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Brave and true

Edward Snider Sr. and John Hardgrave to make D.C. trip
NOTE: The Ennis Daily News is proud to feature every week profiles of the 33 servicemen and women who are joining Honor Flight of Ellis County’s visit to the World War II Memorial in Washington, D.C. on May 7-8. These articles will appear each Monday in the EDN.

Meet Edward Snider and John Hardgrave:

Edward Snider Sr.
Branch of service: Army, 2nd Armored division
Rank: Private 1st class (PFC)
Where served: Africa, Sicily, England until D-Day then France, Belgium, Holland, Germany
When served: March 12, 1941 – Sept. 17, 1945.
Memories: My journey started in 1941 when I was drafted into the Army. I joined the 2nd Armored Division in Fort Benning, Georgia and followed with maneuvers across the area. But nothing prepared me for what I was about to encounter. I boarded a ship to Casa Blanca, Africa, dodging German subs along the way and landed on Christmas Eve. After being battle tested there, we were ready for the invasion of Sicily. The Allied Forces took the southern part and later advanced to the capitol of Palermo, ridding it of German rule.
I and two other soldiers were in charge of getting food supplies to the soldiers on the front lines. From Sicily I and fellow troops boarded ship again, this time headed for England where I stayed in the British barracks through the winter in preparation for the D-day invasion. After hitting the beaches at Normandy, there followed hours of constant fighting as the Allied troops tried to move inland. As forces continued their push through France, others and myself continued bringing supplies to the front line. When Germans would start shelling near the supply truck, we hopped off and dived underneath to escape the shrapnel. This was continuous.
I was involved in the Battle of the Bulge in Belgium, the bloodiest battle and the weather was bitter cold. As fighting continued into 1945 we neared the German border. One night my two buddies and I had just delivered food rations and were heading back when the driver took a wrong turn and drove us past enemy lines. Bullets started hitting the truck. We all jumped into holes. Seeing no attempt to fight, we decided to surrender. I hollered in German that we wished to surrender and they stopped shooting. We were interrogated by German officers. They wanted to know why I could speak German and I told them my great grandparents had come from Germany and spoke the language at home growing up.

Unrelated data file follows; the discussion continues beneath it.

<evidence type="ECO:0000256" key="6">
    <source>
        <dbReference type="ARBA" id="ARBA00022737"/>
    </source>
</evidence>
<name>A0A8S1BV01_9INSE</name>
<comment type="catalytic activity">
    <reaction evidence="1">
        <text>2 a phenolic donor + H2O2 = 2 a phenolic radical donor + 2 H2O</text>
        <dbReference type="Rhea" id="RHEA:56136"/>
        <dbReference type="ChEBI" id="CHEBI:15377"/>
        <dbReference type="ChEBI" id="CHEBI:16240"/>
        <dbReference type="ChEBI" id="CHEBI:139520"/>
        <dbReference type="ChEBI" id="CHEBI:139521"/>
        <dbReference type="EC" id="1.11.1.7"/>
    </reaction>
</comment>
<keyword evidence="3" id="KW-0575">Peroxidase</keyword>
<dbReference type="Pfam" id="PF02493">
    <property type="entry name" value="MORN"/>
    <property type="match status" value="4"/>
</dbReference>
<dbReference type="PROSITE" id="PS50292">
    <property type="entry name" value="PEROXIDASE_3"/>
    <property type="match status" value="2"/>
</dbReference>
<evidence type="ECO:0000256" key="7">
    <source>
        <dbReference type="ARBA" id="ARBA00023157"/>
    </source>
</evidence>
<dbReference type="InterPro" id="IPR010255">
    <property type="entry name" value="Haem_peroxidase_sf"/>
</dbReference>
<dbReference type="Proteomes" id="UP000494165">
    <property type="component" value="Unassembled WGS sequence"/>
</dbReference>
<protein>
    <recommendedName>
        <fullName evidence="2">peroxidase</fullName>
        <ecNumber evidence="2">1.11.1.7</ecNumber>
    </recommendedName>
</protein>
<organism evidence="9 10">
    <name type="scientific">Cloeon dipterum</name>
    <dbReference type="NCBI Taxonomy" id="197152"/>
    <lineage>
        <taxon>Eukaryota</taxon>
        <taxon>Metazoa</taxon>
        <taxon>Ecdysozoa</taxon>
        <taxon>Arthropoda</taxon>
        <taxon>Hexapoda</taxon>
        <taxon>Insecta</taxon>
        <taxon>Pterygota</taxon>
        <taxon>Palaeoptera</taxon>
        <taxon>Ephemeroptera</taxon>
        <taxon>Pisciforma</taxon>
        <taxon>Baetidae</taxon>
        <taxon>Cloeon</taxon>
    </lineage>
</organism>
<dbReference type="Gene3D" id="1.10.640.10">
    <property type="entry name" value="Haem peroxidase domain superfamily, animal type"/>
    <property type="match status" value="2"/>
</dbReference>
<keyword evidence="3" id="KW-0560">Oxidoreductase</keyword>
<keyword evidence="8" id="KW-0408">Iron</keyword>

After questioning us to no avail, we were taken prisoner.
There were 34 English soldiers and some Russian soldiers who were also prisoners.
Our meals consisted of old bread and potato peelings.
We were told if anyone ran away they would be shot. The next three weeks consisted mostly of walking from one small prison to another.
By this time the end of the war was near and Allied troops were on the heels of the retreating German soldiers and we prisoners. Then finally one morning, the Americans had surrounded the town we were in and we were free.
It took my buddies and me three days to sift our way through the troops to find our division. We were put back at our old job and it wasn’t much later that Germany fell. I remember church bells ringing in the towns at the news that Adolf Hitler was dead.
John Hardgrave
Branch of service: Army Air Corp, 12th Air Force
Rank: Pilot/2nd Lt, 64th troop Carrier group, 15th squadron
Where served: Italy, Mediterranean Theatre
When served: Feb. 19, 1942-Jan. 6, 1946
Memories: I did my basic training at Sheppard Field, Wichita Falls. From there went to a college training detachment in Texas. I was in western flying training (command Classification and pre-flight) at Santa Anna Air Base, Calif. After primary training, flew Ryan P.T.-22. At Fort Sumner flew a twin engine AT 17. I graduated and received my wings April 1944, Class 4HD. With rank of flight officer, my next assignment was C-44 training at Bergstrom Field, Austin.
In August 1944 went to Fort Wayne, Ind. And joined my crew as copilot. We picked up a brand new C-47 and received orders. From Bangor, Me., we flew to N. Africa, Newfoundland, the Azores and Morroco. There the French got our plane. We went to Naples to a replacement depot and were assigned to our unit, 35th squadron, 64th Troop Carrier Group, Rome.
The invasion of southern France was over. We were assigned the supply task of the French 1st Army in the Rhone River Valley.
Then back in Italy we carried out numerous freight missions. Also took wounded from the front lines to a base hospital. Our most dangerous job was supplying Italian fighters behind German lines with food and ammo.
I received my commission as 2nd Lt. in March 1945.
When the war was over I was stationed in Puerto Rico, flying troops home from Europe. In January 1946 I was relieved from active duty at Lackland Field, San Antonio and went “home to the ranch,” Sanderson, Tex.

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Posted by on Mar 24 2008. Filed under Sports. You can follow any responses to this entry through the RSS 2.0. Both comments and pings are currently closed.

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